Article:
Identical location and in situ heating (S)TEM for the study of catalysts nanomaterials and single atoms

Abstract number
1219
Event
European Microscopy Congress 2020
DOI
10.22443/rms.emc2020.1219
Corresponding Email
[email protected]
Session
PSA.5 - Nanoparticles & Catalysts
Authors
Dr. Francisco Ruiz-Zepeda (3), Dr. Matija Gatalo (1), Dr. Nejc Hodnik (1), Dr. Primož Jovanović (1), Leonard Moriau (1), Dr. Andraž Pavlišič (1), Dr. Marjan Bele (1), Prof. Goran Dražić (1), Davide Menga (2), Burak Koyutürk (2), Dr. Tim-Patrick Fellinger (2), Prof. Miran Gaberšček (4)
Affiliations
1. National Institute of Chemistry
2. Technical University Munich
3. Institute of Metals and Technology
4. University of Ljubljana
Keywords

Identical location TEM, In situ TEM, Catalysts, Nanostructure, Nanoparticles, Single atoms

Abstract text

Research on catalyst nanomaterials has gain high attention especially for finding novel approaches of renewable energy sources. Current fossil fuel sources of energy are finite, but more importantly they are causing environmental harm to the planet [1]. In addition to solar and wind energies, the hydrogen based energies are of great interest among the developing sustainable energies, however the energy conversion electrocatalyst used in fuel cells and electrolyzers still need to be optimized to fulfill the demands of the modern life. In this work, we employ two transmission electron microscopy (TEM) techniques [2, 3] to study catalysts as in the form of nanomaterials and single atoms. By using aberration corrected STEM, we performed an identical location approach [3] to study how catalysts degrade after being activated or electrochemically cycled. This technique consists in studying the same location of the material before and after submitting it (ex situ) to a physical or chemical process, hence allowing to track changes in morphology and composition occurring on the same spot. Particularly since the catalytic properties of nanomaterials depend on exposed surfaces, size, crystal structure and shape, this approach gives direct feedback on how the material can be improved in terms of activity and stability. As one of the case studies, a PtCu3 catalyst was chosen to observe the same location of the metal nanoparticles before and after being submitted to an activation protocol. Several distinct phenomenon were identified and analyzed: re-shaping, porosity formation, nanoparticle size-decreasing, surface platinum-skin-layer thickening, but most importantly facet dependent dealloying, which was also compared to the Kinetic Monte Carlo dealloying modelling [4]. By adapting the method in a similar way, an identical location study of atomically dispersed Zn-N-Cs was performed for the observation of activesite imprinting atomically dispersed Fe-N-C by a pyrolytic template ion reaction [5]. As a second part, an in situ heating [2] STEM study of the growth mechanism of PtCu3 nanoparticles supported on high surface area carbons (HSAC) was performed, providing insight into the annealing part of the synthesis [6]. The composite was obtained from a partial galvanic displacement of copper on carbon support with a platinum precursor salt, and subsequent annealed in order to obtain PtCu3 catalyst nanoparticles. In situ heating was also performed on electrospun polyacrylonitrile (PAN) polymer nanofibers with Pt precursor, which was first stabilized at 250 °C in air and then carbonized at 750 °C and 1100 °C in a vacuum. This experiment allowed us to observe how the formation of 5 nm Pt particles occurred at the surface of the carbon fibers. As in all cases, the study aims to show how in situ heating and IL-(S)TEM are a powerful approach to obtain valuable information regarding physical or chemical processes ocurring in the catalyst (nanomaterials and single atoms) by providing a better understanding of the growth mechanism, activity and stability.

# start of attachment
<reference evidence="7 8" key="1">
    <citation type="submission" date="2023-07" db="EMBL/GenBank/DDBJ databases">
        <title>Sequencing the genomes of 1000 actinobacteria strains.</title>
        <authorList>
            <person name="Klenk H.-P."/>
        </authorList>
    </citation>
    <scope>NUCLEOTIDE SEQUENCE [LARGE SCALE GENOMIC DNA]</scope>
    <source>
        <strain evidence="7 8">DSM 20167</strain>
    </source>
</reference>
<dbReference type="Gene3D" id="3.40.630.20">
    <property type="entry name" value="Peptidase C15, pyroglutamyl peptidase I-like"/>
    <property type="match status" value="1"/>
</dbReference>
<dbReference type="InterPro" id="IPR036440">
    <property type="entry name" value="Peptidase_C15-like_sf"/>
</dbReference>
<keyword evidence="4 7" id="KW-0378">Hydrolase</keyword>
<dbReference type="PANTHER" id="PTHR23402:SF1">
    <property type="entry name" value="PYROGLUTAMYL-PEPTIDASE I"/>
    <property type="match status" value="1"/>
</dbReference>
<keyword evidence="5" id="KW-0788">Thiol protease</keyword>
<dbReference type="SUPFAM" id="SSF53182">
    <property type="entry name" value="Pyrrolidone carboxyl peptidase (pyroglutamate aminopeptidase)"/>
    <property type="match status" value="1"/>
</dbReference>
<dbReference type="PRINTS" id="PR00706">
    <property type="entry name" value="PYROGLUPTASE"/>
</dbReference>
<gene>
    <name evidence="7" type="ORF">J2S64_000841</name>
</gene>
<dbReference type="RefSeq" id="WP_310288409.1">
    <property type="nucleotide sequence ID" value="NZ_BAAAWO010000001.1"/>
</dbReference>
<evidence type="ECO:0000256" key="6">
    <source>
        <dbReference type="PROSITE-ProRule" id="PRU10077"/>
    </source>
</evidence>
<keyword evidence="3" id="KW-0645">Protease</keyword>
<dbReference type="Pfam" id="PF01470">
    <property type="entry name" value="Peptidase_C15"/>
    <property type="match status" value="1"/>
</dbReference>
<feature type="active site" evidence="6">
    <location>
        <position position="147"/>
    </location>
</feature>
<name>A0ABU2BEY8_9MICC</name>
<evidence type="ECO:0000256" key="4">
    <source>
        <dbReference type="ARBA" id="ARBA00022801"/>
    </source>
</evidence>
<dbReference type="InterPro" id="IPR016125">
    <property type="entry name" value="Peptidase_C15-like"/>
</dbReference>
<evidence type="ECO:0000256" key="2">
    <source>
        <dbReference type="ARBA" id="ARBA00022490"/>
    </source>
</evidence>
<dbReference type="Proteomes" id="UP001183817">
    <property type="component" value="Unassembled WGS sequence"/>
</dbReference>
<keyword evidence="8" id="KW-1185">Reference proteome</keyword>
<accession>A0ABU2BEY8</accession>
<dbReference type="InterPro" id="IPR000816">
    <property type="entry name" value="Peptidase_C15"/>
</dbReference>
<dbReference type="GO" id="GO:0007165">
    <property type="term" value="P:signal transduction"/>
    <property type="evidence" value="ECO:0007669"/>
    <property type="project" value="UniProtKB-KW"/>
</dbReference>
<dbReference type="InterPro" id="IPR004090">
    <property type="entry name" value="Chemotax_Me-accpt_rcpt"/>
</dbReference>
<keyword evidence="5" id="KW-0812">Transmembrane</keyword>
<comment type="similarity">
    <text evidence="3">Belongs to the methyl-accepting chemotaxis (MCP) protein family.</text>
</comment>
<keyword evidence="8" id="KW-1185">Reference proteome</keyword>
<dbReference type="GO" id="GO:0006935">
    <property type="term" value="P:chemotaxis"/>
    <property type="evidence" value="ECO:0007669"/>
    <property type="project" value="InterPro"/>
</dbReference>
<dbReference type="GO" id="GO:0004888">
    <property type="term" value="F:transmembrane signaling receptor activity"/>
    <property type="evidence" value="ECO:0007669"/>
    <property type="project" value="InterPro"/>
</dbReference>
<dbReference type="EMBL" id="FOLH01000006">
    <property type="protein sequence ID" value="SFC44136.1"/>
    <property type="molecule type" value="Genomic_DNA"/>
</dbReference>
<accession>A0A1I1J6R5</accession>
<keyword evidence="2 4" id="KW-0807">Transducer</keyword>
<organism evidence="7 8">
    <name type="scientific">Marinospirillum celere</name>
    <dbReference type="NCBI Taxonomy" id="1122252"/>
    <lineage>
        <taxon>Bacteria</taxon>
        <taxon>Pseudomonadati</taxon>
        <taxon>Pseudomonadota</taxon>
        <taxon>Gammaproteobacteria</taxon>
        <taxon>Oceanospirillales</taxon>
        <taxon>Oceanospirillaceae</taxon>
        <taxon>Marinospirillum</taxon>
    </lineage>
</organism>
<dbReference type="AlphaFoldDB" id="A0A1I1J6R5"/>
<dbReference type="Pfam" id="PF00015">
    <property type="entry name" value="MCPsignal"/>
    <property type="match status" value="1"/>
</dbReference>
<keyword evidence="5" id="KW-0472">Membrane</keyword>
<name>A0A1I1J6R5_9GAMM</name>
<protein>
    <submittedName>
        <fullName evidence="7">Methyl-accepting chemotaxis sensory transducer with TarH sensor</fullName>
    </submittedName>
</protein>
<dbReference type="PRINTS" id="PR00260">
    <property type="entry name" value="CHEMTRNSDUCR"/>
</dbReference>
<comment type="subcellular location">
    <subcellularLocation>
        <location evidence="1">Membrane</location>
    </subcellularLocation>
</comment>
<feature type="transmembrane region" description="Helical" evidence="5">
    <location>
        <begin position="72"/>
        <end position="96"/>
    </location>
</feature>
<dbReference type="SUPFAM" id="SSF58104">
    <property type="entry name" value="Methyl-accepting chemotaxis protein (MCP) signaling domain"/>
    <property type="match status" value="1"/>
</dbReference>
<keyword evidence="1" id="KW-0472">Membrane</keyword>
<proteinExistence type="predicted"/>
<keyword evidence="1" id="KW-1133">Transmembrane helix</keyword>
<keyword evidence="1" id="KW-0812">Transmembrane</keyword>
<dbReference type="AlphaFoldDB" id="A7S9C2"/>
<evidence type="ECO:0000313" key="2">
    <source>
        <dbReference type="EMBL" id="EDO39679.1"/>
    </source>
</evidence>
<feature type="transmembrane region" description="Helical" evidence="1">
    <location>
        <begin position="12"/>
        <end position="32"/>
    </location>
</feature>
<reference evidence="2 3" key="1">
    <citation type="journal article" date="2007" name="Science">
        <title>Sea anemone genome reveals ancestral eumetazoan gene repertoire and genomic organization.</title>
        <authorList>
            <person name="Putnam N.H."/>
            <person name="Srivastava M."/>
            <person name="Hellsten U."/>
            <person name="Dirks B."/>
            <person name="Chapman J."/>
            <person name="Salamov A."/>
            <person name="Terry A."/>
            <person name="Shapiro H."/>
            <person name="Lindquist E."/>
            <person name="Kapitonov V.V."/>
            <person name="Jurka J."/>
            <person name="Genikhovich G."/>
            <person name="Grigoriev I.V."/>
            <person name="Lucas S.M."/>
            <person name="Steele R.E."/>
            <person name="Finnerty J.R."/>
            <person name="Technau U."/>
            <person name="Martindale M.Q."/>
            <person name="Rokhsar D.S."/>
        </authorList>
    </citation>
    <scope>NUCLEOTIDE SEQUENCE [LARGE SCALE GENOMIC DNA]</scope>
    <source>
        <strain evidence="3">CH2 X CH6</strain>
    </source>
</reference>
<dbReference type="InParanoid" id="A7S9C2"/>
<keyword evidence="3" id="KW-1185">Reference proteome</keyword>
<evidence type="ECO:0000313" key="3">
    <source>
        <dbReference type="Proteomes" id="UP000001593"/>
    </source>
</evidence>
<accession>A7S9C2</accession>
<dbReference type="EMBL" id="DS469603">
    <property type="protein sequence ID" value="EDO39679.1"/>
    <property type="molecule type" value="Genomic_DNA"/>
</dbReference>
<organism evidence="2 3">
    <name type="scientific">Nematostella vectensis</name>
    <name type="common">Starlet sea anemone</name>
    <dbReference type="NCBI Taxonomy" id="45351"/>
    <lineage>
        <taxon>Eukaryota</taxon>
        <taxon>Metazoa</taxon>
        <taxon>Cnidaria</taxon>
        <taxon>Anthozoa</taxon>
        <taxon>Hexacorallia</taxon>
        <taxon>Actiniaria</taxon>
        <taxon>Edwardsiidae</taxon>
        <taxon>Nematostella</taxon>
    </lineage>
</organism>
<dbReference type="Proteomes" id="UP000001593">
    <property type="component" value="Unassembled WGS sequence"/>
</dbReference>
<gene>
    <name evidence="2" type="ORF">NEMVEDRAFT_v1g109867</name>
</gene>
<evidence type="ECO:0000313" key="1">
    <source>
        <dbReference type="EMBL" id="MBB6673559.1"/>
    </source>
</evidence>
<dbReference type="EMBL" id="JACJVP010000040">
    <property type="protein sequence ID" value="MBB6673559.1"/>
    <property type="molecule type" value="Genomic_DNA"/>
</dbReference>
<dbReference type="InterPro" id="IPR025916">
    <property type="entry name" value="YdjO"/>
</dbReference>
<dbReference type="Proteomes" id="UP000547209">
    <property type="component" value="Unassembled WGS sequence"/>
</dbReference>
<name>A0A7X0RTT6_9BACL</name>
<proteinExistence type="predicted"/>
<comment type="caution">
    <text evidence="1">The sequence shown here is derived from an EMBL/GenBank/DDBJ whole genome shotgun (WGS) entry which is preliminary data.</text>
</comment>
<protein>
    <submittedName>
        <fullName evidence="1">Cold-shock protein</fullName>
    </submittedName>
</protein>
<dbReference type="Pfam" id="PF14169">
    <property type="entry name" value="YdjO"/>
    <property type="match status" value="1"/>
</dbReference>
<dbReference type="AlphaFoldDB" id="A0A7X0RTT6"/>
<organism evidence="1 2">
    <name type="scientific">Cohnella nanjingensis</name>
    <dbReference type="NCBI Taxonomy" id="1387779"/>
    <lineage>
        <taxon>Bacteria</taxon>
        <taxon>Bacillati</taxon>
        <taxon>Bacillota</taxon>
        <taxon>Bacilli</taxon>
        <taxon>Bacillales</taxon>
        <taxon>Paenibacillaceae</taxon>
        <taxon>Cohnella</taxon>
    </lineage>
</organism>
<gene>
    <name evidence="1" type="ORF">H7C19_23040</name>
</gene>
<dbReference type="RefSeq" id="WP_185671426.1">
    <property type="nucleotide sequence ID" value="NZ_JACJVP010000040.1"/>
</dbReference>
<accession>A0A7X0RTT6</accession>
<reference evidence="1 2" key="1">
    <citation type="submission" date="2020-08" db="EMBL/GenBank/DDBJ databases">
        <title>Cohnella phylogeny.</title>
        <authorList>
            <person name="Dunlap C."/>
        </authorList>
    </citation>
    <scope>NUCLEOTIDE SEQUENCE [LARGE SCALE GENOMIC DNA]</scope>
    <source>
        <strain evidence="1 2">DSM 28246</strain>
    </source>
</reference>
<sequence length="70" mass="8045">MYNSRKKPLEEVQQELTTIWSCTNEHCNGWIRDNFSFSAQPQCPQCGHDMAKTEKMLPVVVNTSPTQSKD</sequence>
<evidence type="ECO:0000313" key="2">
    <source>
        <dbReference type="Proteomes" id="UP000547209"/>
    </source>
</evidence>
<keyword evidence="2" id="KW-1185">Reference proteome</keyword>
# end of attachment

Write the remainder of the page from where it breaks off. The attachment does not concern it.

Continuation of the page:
References

[1] S. Chu, Y. Cui, N. Liu. The path towards sustainable energy. Nature Materials 16 (2017) 16–22. 

[2] H. Saka, T. Kamino, S. Ara, K. Sasaki. In Situ Heating Transmission Electron Microscopy MRS Bulletin 33 (2008) 93-100.

[3] K. J. J. Mayrhofer, J. C. Meier, S. J. Ashton, G. K. H. Wiberg, F. Kraus, M. Hanzlik, M. Arenz. Fuel cell catalyst degradation on the nanoscale. Electrochem. Commun. 10 (2008) 1144-1147.

[4] F. Ruiz-Zepeda, M. Gatalo, A. Pavlišič, G. Dražić, P. Jovanovič, M. Bele, M. Gaberšček, N. Hodnik. Atomically resolved anisotropic electrochemical shaping of nano-electrocatalyst. Nano Lett. 19 (2019) 4919-4927.

[5] D. Menga, F. RuizZepeda, L. Moriau, M. Šala, F. Wagner, B. Koyutürk, M. Bele, U. Petek, N. Hodnik, M. Gaberšček, T.P. Fellinger. ActiveSite Imprinting: Preparation of Fe–N–C Catalysts from Zinc Ion–Templated Ionothermal NitrogenDoped Carbons. Advanced Energy Materials 9 (2019) 1902412.

[6] M. Gatalo, F. Ruiz-Zepeda, N. Hodnik, G. Dražić, M. Bele, M. Gaberšček. Insights into thermal annealing of highly-active PtCu3/C Oxygen Reduction Reaction electrocatalyst: An in-situ heating transmission Electron microscopy study. Nano Energy 63 (2019) 103892.